How I or Miles, Sr., wish that we could turn things around: go back to the halycon days where we didn't have to worry about things like doctor's visits, tests, fear, pain, or uncertainty ...
Yet we are unable to. We have to face facts that our little angel-boy, Miles RaShawn, will probably never reach adulthood and face the grim possibility of purchasing items such as crutches, wheelchairs, braces, or hospital stays.
Miles is five years old, the spitting image of his father, Miles, Sr. While he may look like his daddy, he has my personality: quiet, serious, thoughtful. And very intelligent.
At the age of five, Miles can read fourth or fifth grade level books, operate a computer, build complex puzzles, make intricate buildings with his Legos, sing and read music, play the piano (he is taking piano and voice lessons), and make people laugh with his wry sense of humor.
He is a miracle (then again, aren't ALL children??).
We weren't supposed to have kids, but God had other plans. That was when Miles came into the picture. All seemed perfect until he was two, right as he was learning to walk. We didn't think that his delayed walking was a sign of things to come, but his blood work was abnormal, so this was when our (his) pediatrician, suggested he have further testing because said pediatrician suspected something was wrong.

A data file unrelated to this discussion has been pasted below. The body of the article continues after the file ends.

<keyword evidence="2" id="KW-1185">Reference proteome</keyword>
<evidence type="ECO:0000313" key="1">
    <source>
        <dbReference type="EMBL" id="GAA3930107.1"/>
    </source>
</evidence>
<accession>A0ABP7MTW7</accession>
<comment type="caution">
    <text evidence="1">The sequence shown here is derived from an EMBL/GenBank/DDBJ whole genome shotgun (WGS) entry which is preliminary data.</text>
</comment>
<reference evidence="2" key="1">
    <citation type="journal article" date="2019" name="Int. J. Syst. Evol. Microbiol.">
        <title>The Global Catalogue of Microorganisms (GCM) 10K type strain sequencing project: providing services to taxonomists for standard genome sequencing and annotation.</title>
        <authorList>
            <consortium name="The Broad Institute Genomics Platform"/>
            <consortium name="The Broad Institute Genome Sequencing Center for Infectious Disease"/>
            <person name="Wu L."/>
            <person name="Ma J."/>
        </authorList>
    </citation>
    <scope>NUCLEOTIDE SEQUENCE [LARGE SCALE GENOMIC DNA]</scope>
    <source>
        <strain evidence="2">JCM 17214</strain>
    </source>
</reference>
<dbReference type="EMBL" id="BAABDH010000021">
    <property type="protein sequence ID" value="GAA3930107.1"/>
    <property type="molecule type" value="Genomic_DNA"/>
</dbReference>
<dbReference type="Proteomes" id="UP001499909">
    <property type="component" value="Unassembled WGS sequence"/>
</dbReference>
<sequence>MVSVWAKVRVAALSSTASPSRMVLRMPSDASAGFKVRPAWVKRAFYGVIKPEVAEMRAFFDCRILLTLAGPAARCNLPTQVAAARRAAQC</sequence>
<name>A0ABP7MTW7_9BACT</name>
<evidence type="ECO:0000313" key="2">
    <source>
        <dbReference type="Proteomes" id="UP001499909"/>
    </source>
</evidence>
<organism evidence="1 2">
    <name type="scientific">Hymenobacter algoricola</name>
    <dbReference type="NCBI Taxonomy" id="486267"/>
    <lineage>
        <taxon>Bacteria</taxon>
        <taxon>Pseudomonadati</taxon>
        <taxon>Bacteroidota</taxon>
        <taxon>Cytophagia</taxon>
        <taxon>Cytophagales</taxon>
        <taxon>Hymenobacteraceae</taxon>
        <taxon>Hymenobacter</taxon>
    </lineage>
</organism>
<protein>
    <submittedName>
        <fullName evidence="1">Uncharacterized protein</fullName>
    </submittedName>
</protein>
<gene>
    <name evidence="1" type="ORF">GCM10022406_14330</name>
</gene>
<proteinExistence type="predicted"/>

Oh, boy, was it EVER. This simple blood test led to more advanced, more invasive testing at the hospital; when the results came back a week later, the news was not good.
Our son, our beautiful little child, had the beginning stages of muscular dystrophy. The worst kind possible: Duchenne's, which primarily struck boys and shortening their lives. (People who have it die in adolescence although a few hardier children live to be in their twenties, some even making it to their thirties, before finally succumbing to lung or heart failure.)
It was the worst news we could have ever imagined. One moment, we were a normal family: the next, we became a family with a child with significant special needs; as time went on, his disease would only grow worse and excepting for therapy, supportive medication, and adapting to his condtion, there wasn't really anything we could do.
We cried for days, no, weeks. We still cry now as we think back to the news we got, the news that would rock our world forever.
And with Christmas quickly approaching, we are left wondering just how many Christmases little Miles will have left once his disease starts taking over his body.
God, why?? Why did this happen to us?? What are we going to do?? We need Your help now, more than ever! The greatest Christmas present You can ever give us is healing our son of his muscular dystrophy!! He's only a little boy; little boys like him should be running around and playing, not spending time at doctor's offices or crying out in pain as therapists stretch his limbs!
~To be continued.~